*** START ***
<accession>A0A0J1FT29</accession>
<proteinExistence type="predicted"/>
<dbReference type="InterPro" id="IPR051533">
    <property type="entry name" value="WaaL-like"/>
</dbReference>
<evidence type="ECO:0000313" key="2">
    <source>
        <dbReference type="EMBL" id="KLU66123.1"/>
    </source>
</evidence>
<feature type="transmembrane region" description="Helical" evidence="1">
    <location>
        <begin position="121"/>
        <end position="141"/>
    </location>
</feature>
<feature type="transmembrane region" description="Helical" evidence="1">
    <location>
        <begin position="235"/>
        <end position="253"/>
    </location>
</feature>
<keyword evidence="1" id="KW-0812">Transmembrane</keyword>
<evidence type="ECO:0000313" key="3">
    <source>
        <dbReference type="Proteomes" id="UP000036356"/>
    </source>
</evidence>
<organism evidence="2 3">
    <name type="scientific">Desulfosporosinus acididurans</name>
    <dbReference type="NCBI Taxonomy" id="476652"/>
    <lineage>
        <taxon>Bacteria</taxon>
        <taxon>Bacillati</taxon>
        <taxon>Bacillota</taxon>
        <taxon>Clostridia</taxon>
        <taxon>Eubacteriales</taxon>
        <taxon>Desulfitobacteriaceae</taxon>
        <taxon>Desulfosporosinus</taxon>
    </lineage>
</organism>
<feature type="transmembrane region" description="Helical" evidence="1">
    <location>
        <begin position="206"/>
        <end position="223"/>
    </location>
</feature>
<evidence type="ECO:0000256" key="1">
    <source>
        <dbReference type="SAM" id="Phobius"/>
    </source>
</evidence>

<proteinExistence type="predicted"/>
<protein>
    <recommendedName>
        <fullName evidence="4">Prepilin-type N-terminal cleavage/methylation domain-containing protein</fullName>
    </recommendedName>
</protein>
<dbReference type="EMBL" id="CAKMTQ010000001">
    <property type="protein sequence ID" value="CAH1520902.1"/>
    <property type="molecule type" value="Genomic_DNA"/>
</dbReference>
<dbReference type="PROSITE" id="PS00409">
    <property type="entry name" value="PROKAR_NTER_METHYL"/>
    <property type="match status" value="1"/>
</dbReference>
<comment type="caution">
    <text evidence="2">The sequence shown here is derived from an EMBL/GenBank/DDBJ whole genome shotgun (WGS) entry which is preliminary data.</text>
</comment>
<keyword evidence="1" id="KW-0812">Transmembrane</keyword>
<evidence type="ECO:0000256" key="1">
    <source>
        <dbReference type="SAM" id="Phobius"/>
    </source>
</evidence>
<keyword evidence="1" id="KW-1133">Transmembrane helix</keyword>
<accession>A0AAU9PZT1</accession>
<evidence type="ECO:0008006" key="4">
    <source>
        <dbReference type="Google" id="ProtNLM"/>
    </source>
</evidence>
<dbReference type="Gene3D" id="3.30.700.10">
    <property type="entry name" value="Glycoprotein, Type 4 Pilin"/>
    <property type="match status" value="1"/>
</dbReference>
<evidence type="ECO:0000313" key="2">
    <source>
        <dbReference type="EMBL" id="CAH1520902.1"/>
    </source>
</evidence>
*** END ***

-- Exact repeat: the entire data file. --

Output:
<accession>A0A0J1FT29</accession>
<proteinExistence type="predicted"/>
<dbReference type="InterPro" id="IPR051533">
    <property type="entry name" value="WaaL-like"/>
</dbReference>
<evidence type="ECO:0000313" key="2">
    <source>
        <dbReference type="EMBL" id="KLU66123.1"/>
    </source>
</evidence>
<feature type="transmembrane region" description="Helical" evidence="1">
    <location>
        <begin position="121"/>
        <end position="141"/>
    </location>
</feature>
<feature type="transmembrane region" description="Helical" evidence="1">
    <location>
        <begin position="235"/>
        <end position="253"/>
    </location>
</feature>
<keyword evidence="1" id="KW-0812">Transmembrane</keyword>
<evidence type="ECO:0000313" key="3">
    <source>
        <dbReference type="Proteomes" id="UP000036356"/>
    </source>
</evidence>
<organism evidence="2 3">
    <name type="scientific">Desulfosporosinus acididurans</name>
    <dbReference type="NCBI Taxonomy" id="476652"/>
    <lineage>
        <taxon>Bacteria</taxon>
        <taxon>Bacillati</taxon>
        <taxon>Bacillota</taxon>
        <taxon>Clostridia</taxon>
        <taxon>Eubacteriales</taxon>
        <taxon>Desulfitobacteriaceae</taxon>
        <taxon>Desulfosporosinus</taxon>
    </lineage>
</organism>
<feature type="transmembrane region" description="Helical" evidence="1">
    <location>
        <begin position="206"/>
        <end position="223"/>
    </location>
</feature>
<evidence type="ECO:0000256" key="1">
    <source>
        <dbReference type="SAM" id="Phobius"/>
    </source>
</evidence>

<proteinExistence type="predicted"/>
<protein>
    <recommendedName>
        <fullName evidence="4">Prepilin-type N-terminal cleavage/methylation domain-containing protein</fullName>
    </recommendedName>
</protein>
<dbReference type="EMBL" id="CAKMTQ010000001">
    <property type="protein sequence ID" value="CAH1520902.1"/>
    <property type="molecule type" value="Genomic_DNA"/>
</dbReference>
<dbReference type="PROSITE" id="PS00409">
    <property type="entry name" value="PROKAR_NTER_METHYL"/>
    <property type="match status" value="1"/>
</dbReference>
<comment type="caution">
    <text evidence="2">The sequence shown here is derived from an EMBL/GenBank/DDBJ whole genome shotgun (WGS) entry which is preliminary data.</text>
</comment>
<keyword evidence="1" id="KW-0812">Transmembrane</keyword>
<evidence type="ECO:0000256" key="1">
    <source>
        <dbReference type="SAM" id="Phobius"/>
    </source>
</evidence>
<keyword evidence="1" id="KW-1133">Transmembrane helix</keyword>
<accession>A0AAU9PZT1</accession>
<evidence type="ECO:0008006" key="4">
    <source>
        <dbReference type="Google" id="ProtNLM"/>
    </source>
</evidence>
<dbReference type="Gene3D" id="3.30.700.10">
    <property type="entry name" value="Glycoprotein, Type 4 Pilin"/>
    <property type="match status" value="1"/>
</dbReference>
<evidence type="ECO:0000313" key="2">
    <source>
        <dbReference type="EMBL" id="CAH1520902.1"/>
    </source>
</evidence>